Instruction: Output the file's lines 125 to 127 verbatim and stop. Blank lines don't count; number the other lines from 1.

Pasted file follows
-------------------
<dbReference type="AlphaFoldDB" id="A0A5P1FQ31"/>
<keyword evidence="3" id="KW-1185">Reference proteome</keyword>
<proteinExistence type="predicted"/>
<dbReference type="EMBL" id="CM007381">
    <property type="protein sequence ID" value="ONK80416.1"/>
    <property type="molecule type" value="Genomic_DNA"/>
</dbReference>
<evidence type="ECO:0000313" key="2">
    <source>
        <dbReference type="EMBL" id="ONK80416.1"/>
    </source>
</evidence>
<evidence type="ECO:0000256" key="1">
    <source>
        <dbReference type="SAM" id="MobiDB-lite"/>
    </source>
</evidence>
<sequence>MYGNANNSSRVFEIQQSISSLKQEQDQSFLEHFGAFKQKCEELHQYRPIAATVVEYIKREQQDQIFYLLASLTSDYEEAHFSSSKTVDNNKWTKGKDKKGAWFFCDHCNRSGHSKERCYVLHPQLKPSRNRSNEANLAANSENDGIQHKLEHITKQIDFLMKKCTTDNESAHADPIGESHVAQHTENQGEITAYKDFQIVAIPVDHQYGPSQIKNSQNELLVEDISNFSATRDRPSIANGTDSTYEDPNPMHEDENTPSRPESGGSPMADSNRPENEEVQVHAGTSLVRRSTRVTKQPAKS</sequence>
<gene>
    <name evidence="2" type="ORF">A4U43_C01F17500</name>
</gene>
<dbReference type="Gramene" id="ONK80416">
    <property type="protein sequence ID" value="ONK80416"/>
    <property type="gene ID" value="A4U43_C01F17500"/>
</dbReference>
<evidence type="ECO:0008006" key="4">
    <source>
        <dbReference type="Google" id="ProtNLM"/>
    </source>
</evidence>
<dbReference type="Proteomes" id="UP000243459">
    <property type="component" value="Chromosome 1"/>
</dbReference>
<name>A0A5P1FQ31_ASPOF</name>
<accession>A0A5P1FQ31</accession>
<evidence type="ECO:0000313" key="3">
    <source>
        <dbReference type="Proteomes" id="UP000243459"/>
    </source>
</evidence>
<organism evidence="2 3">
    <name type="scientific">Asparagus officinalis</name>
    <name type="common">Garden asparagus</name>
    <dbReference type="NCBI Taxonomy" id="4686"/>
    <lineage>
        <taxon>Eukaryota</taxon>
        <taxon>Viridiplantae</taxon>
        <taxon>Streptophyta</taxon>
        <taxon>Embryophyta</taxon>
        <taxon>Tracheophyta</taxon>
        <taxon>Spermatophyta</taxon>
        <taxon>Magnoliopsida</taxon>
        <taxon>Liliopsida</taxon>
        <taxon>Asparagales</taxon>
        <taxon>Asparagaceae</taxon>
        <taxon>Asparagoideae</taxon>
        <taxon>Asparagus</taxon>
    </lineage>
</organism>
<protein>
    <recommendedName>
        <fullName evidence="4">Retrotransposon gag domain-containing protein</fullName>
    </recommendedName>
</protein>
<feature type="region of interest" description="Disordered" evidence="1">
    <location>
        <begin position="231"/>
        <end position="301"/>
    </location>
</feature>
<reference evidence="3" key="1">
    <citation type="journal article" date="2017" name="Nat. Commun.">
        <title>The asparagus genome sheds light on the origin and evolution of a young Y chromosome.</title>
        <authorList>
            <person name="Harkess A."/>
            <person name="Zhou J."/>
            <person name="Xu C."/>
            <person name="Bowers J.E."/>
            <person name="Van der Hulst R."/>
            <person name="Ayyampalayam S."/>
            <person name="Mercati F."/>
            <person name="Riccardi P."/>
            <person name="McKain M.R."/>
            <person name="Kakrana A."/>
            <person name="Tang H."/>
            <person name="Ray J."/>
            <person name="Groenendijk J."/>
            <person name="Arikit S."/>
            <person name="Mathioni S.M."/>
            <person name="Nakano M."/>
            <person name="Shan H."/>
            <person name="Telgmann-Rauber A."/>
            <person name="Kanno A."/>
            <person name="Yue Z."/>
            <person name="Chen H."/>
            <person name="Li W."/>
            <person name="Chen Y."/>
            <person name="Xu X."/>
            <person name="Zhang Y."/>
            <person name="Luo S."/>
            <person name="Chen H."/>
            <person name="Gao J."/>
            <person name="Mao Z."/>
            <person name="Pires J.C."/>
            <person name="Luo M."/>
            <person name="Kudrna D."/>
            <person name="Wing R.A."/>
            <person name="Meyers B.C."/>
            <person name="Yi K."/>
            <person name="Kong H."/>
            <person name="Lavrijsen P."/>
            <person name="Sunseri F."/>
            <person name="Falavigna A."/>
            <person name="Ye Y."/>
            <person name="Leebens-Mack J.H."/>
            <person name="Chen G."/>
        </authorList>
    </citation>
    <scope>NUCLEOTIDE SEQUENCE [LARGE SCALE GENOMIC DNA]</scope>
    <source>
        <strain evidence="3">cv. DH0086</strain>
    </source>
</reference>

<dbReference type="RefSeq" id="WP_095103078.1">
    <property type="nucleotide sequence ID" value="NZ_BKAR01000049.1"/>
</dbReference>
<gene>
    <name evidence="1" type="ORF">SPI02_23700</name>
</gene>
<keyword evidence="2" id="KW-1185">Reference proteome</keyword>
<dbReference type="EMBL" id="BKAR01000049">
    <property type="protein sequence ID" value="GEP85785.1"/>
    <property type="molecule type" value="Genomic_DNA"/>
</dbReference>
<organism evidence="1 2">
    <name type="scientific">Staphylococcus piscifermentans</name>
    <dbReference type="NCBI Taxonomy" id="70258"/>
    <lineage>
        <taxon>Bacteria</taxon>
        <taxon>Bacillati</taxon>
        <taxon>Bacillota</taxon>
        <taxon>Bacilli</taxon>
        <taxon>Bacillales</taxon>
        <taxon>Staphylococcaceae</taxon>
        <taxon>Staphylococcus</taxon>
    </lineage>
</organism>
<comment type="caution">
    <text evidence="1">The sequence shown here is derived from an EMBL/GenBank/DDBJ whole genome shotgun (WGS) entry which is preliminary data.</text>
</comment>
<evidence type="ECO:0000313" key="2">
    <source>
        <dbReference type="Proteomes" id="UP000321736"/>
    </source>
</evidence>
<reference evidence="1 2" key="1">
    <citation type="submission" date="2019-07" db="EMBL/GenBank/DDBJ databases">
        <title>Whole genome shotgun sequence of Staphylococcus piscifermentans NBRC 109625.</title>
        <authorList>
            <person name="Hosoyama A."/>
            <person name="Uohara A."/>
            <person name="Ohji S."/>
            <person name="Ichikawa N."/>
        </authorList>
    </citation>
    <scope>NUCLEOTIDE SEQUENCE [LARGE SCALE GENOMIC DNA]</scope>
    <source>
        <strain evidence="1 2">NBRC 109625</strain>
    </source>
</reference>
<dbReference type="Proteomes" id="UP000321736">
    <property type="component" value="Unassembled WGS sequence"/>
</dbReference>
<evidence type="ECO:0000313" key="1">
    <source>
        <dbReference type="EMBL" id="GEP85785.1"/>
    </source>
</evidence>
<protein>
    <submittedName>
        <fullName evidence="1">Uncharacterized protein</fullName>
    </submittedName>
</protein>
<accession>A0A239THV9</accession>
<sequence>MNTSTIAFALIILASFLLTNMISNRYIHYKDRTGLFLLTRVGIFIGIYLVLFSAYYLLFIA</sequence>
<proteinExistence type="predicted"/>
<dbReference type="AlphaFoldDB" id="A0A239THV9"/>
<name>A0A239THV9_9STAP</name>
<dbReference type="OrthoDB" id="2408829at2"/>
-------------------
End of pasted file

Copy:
    <property type="nucleotide sequence ID" value="NZ_BKAR01000049.1"/>
</dbReference>
<gene>